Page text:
How has your IT organization expanded the role of the Service Desk? What are your plans for future enhancement? For ideas on transforming your IT organization, listen to the on-demand webcast Serena on Serena: 30 Days to a Complete Makeover. Serena’s own IT team shares how they rolled out Serena Request Center, showcasing over 90 business and IT services to 800 employees – in just 30 days!
I’ve been talking to a lot of IT people about their ideal interface to users. At our last xChange User Conference, I ducked out for coffee with a VP of Operations at a financial services company, and we came up with this:
Step 1: Provide a polished and professional web experience.
IT should present its services in a consumer-quality interface designed from the consumers’ perspective. Make sure the site is easy to use by controlling the complexity in the background. And unify IT and business services in a way that makes sense to users. Sure, unifying lots of diverse services sounds like increasing complexity, but it doesn’t seem complex to users if the definition and presentation of their service options makes sense to them. The biggest challenge is hiding that complexity, which requires a well-connected and orchestrated system that unifies the information and automates the processes across business strategy, IT Ops and Application Development.
Step 2: Make search a central facility.
Customers are used to Googling for what they want on the web; provide the same interaction model. Of course, you need a well-written and fresh knowledge base so there are useful search results when users need information. The goal is getting needs met fast, with as little intervention as possible. Think of users the same way the business thinks of its customers.
Step 3: Be transparent: set expectations up-front on service cost, turn-around time, etc.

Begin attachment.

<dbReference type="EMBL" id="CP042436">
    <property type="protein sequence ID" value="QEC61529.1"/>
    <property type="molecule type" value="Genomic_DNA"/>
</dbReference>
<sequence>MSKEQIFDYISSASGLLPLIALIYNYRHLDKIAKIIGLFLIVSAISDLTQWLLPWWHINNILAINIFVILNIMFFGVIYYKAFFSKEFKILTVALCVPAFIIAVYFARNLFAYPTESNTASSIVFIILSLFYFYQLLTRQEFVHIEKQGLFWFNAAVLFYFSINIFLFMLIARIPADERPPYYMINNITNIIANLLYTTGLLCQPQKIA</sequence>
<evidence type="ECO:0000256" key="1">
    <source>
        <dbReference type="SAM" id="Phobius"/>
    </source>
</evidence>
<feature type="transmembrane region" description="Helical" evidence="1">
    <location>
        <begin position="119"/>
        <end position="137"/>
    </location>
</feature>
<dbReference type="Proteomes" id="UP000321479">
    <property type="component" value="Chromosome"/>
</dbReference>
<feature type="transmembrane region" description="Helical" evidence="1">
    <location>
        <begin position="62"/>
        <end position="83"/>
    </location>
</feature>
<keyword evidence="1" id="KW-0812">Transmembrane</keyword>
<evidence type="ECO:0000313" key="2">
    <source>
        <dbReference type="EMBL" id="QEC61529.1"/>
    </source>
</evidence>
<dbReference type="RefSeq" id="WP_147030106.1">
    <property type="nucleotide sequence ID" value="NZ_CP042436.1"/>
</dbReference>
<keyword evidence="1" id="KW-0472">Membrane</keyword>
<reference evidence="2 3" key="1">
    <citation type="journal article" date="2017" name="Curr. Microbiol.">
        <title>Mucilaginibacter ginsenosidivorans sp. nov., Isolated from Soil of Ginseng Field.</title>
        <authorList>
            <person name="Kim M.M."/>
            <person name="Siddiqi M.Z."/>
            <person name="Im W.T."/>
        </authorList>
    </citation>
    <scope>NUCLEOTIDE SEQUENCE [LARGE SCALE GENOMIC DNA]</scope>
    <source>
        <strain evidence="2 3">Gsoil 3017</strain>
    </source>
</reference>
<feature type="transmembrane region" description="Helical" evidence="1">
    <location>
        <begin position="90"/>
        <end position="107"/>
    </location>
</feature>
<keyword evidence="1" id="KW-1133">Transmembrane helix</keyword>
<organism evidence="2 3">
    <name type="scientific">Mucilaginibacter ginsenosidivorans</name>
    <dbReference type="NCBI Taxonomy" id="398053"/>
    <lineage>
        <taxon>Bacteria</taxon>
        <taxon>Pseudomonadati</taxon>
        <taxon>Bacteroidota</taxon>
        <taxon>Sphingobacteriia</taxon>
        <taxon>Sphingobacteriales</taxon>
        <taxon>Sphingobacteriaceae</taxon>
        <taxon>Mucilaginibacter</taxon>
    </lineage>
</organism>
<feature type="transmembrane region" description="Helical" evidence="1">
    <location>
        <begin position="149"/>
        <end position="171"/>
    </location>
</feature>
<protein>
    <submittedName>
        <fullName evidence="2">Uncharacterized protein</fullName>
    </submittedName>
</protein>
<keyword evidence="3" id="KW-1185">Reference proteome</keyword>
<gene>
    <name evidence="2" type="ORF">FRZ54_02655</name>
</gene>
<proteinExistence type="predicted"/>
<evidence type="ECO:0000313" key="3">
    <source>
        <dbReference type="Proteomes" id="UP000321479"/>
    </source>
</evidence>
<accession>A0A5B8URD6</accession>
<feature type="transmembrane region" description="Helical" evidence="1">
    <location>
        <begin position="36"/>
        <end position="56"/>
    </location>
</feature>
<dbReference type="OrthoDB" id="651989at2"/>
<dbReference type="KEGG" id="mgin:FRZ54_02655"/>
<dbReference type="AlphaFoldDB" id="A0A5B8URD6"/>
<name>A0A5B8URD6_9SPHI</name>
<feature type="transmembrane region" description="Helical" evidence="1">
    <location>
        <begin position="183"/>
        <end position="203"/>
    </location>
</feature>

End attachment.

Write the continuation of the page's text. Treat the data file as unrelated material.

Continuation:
Give users insight into choices, let them discover answers on their own, and give them real-time access to the status of requests or issues they submit. Let them help you continually improve (and avoid follow-up calls or tickets) via satisfaction surveys that rate the service, quality of knowledge articles, etc.
Step 4: Measure and adapt.
Doing this right is a continual improvement journey. You’re looking for ways to make processes smarter, to trim costs and time, to add and extend services and options, to satisfy users. With good metrics and reporting – which means also having the ability to drill down and explore – you can find areas that need to be adapted. And you can communicate your progress to stakeholders.
What do you think? Would this meet your needs for service management and delivery? Please add your comments here.
Take a look at this quick 6-minute video of SunGard’s Quinn Lanus talking about why they selected Serena Service Manager over ITSM solutions such as BMC Remedy, ServiceNow and others.
SunGard is a leading software and technology services company with more than 20,000 employees serving 25,000 customers across 70 countries. SunGard Institutional Asset Management is an application service provider (ASP). With global financial institutions relying on their services to be available 24×7, the company needed to streamline processes and phase out its aging IT Service Management (ITSM) solution that was built using Lotus Notes.
Quinn goes through:
I recently had the pleasure of attending a series of Malcolm Fry-led seminars on the Power of Metrics, conducted in conjunction with the Help Desk Institute, or HDI for short. Malcolm never fails to both educate and entertain, which is a rare combination in the technology world (even rarer with the passing of Steve Jobs). In this seminar, Malcolm talked about how we are all measured, from the time we are born (how much did we weigh?) until the time we die (how old were we?). The same is even truer in the business world. In the Help Desk and ITSM arena, it’s important to have metrics that make sense to your company. The more you can adapt generic ITIL metrics to tie back to outcomes that make sense to the company – assembly line uptime, number of loans processed, whatever the case may be – the more relevant your IT organization will be to the business.
In fact, we’re even using some of the lessons learned from Malcolm’s seminar to improve our own measurements to heighten an already high focus on our customer outcomes, like successful implementations and customer reference-ability. Because at the end of the day, if our measurements are completely in line with yours, then that heightens everyone’s chances of success.